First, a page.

After a year with the brace it became such a regular part of my life I almost forgot I had it on. I think the brace may have forgot too, because by the time I turned 13, Dr. Karlin, the scoliosis specialist I saw at Children’s Hospital Boston, said it didn’t seem to be doing enough to correct the curvature in my spine. I didn’t feel any different, and it didn’t hurt in any way, but my doctor explained that as time went on it could get a lot worse. I could develop a hunch back, and if my spine got too crooked it could press against some of my organs which could lead to very serious medical problems as I got older. Dr. Karlin explained that best way to prevent this was surgery, where they’d permanently straighten my spine by fusing it with a metal rod.

    The surgery took over 9 hours, but when I woke up my spine was straighter and I was a full 2 inches taller. My mom couldn’t believe how different I looked standing that straight. She said she always thought my slumping was because I was a teenager and I was being moody, but it really was just the shape of my back!

    Even though my surgery was over, the biggest challenge of my scoliosis still lay ahead: physical therapy and recovery. At first everyday things like getting out of bed and walking up and down stairs were real challenges; I had to work closely with both my physical therapist and my parents to relearn how to do even the simplest tasks. I also lost a lot of weight because the medication I was on took away my appetite, but as soon as I got off the meds I started eating again.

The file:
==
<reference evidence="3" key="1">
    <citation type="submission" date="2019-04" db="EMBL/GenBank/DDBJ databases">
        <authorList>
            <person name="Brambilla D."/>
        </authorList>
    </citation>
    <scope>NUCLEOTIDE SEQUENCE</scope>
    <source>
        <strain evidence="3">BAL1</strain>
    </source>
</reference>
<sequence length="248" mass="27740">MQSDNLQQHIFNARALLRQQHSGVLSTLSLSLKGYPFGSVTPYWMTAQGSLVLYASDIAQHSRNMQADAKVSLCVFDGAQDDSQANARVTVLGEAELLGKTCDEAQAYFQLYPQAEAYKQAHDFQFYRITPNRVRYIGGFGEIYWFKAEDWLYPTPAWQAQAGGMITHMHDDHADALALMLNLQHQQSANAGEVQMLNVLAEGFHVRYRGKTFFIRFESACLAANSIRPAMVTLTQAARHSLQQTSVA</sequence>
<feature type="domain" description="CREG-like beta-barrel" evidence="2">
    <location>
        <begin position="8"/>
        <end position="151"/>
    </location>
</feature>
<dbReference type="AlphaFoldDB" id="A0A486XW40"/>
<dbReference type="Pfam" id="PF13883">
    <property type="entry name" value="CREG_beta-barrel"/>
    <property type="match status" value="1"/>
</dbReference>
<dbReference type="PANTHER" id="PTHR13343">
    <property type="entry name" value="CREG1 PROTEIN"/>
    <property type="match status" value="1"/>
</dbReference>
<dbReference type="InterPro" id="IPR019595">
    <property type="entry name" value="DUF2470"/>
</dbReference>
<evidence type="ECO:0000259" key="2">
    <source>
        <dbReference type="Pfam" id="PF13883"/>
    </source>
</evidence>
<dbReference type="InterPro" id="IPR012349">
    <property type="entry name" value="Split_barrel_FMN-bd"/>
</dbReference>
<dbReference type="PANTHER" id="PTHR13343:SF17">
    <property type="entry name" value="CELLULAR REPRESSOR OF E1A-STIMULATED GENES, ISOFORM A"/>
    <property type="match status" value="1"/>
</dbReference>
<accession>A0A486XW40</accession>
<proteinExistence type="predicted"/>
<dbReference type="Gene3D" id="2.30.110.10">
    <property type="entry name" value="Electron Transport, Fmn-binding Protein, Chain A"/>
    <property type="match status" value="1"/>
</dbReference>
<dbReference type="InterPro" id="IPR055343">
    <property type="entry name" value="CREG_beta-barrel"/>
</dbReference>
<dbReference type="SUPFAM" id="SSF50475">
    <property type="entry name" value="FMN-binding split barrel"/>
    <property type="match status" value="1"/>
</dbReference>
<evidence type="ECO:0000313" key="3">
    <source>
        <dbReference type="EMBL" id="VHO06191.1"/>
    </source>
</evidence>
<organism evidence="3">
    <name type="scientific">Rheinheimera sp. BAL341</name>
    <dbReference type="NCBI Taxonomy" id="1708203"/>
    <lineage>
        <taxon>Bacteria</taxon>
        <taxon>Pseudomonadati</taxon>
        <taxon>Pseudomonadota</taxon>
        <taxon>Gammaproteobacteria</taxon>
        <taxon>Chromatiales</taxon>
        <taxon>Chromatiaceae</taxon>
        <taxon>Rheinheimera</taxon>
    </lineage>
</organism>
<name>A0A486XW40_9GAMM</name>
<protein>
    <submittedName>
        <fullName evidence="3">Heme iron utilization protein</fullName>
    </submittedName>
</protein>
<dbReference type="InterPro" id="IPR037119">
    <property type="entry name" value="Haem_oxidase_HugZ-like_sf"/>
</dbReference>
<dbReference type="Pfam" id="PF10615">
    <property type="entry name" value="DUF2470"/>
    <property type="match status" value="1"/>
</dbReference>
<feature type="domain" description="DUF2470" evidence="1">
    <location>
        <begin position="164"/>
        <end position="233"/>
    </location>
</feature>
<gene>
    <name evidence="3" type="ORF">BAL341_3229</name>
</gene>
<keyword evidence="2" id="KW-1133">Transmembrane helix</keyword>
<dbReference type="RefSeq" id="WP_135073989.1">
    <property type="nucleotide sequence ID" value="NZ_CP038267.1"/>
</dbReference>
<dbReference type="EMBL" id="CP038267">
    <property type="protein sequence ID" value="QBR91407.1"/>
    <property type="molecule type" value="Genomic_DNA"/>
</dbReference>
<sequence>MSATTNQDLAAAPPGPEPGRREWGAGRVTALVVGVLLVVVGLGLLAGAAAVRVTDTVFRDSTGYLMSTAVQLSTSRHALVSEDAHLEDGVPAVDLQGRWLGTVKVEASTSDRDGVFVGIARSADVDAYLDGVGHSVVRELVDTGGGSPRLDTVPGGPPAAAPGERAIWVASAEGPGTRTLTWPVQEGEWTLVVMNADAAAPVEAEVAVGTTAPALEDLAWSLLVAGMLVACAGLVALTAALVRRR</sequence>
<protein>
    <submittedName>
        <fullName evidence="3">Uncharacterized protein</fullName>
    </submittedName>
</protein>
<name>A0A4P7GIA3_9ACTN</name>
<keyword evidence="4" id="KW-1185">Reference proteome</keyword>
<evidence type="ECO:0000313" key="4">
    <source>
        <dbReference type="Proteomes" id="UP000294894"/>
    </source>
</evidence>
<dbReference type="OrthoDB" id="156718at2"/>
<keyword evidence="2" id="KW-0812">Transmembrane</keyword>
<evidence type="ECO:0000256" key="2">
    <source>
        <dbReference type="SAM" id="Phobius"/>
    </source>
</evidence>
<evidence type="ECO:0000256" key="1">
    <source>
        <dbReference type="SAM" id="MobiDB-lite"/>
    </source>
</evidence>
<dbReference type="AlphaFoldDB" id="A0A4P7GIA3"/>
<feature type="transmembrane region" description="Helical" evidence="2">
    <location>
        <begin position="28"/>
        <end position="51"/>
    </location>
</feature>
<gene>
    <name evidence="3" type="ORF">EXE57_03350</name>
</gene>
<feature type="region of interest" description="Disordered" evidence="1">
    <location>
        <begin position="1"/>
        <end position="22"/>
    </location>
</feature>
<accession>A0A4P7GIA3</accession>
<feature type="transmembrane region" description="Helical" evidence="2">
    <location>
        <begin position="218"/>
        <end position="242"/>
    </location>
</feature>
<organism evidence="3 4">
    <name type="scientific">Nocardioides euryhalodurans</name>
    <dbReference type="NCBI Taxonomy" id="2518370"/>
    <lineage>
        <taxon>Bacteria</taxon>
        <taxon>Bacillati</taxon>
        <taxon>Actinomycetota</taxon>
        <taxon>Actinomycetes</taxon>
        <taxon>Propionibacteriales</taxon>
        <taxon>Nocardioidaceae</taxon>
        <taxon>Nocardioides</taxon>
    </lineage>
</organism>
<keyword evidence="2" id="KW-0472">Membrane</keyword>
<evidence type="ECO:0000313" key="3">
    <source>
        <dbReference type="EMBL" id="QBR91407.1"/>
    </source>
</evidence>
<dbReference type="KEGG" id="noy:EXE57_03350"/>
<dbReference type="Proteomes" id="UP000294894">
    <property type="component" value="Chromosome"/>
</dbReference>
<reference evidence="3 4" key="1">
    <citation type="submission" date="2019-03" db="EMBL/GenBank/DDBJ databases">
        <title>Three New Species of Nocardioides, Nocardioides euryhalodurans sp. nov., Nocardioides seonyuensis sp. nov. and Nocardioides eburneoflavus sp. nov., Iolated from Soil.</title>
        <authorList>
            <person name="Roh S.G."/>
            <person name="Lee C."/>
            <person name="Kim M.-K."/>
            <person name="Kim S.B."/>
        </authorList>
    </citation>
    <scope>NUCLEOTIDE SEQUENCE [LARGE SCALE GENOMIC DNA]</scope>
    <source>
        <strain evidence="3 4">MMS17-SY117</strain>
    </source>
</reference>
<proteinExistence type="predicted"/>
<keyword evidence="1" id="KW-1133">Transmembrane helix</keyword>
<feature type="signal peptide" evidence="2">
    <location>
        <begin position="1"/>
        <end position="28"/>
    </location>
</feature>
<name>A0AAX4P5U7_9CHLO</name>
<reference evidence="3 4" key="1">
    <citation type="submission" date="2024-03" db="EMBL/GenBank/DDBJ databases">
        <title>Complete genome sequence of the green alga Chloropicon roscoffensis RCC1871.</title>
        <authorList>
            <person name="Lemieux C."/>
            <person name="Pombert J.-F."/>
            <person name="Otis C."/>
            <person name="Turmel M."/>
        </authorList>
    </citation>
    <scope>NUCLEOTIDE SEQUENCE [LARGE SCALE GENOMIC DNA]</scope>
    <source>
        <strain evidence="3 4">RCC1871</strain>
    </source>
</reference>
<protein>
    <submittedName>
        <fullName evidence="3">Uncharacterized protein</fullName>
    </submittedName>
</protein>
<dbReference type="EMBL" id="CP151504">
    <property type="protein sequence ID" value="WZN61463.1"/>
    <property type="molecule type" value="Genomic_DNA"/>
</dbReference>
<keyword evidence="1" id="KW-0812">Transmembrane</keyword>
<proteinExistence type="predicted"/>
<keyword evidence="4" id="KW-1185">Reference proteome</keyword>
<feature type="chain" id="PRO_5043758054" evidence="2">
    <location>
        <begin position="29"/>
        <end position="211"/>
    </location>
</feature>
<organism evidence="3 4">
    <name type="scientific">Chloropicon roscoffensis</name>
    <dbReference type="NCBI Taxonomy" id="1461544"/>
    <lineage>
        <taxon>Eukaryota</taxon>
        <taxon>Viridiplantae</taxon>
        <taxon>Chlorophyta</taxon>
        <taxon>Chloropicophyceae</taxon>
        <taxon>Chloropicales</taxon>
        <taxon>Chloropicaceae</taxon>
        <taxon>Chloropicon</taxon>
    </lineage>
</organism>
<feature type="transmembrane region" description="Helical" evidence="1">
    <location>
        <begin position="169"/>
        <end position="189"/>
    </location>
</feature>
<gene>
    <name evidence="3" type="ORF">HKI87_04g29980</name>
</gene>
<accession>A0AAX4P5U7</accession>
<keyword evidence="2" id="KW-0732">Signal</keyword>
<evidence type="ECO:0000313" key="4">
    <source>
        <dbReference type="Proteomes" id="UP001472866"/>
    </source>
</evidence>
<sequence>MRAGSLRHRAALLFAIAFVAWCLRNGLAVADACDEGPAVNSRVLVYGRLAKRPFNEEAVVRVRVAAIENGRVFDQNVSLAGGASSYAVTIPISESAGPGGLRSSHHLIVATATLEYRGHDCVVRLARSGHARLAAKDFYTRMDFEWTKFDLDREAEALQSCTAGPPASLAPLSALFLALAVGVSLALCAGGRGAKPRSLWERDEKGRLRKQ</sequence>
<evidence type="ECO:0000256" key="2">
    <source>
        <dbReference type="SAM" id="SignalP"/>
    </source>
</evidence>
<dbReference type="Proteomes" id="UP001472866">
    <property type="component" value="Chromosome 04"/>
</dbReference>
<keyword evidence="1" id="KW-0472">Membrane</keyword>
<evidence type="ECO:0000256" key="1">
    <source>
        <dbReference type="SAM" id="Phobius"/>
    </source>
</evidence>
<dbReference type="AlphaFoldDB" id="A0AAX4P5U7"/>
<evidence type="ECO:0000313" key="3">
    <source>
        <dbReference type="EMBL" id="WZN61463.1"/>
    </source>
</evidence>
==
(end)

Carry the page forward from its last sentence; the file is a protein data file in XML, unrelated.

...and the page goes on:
It’s been over a year since my surgery and I’m back to cheerleading and playing lots of sports, which feels great. It also feels good to know that my story can help other kids. Last year a girl a few years younger than me found out she had scoliosis, and I was happy to be able to tell her that it doesn’t have to affect her life too much, or keep her from doing the things she liked. It may not be the most original piece of advice, and really it applies to everyone and not just people with scoliosis, but I told her the best thing she could was to just be confident in who she was. If you are a strong person with a healthy self-esteem it’s easy to not let something like a curved spine, or any other medical condition, define who you are as a person.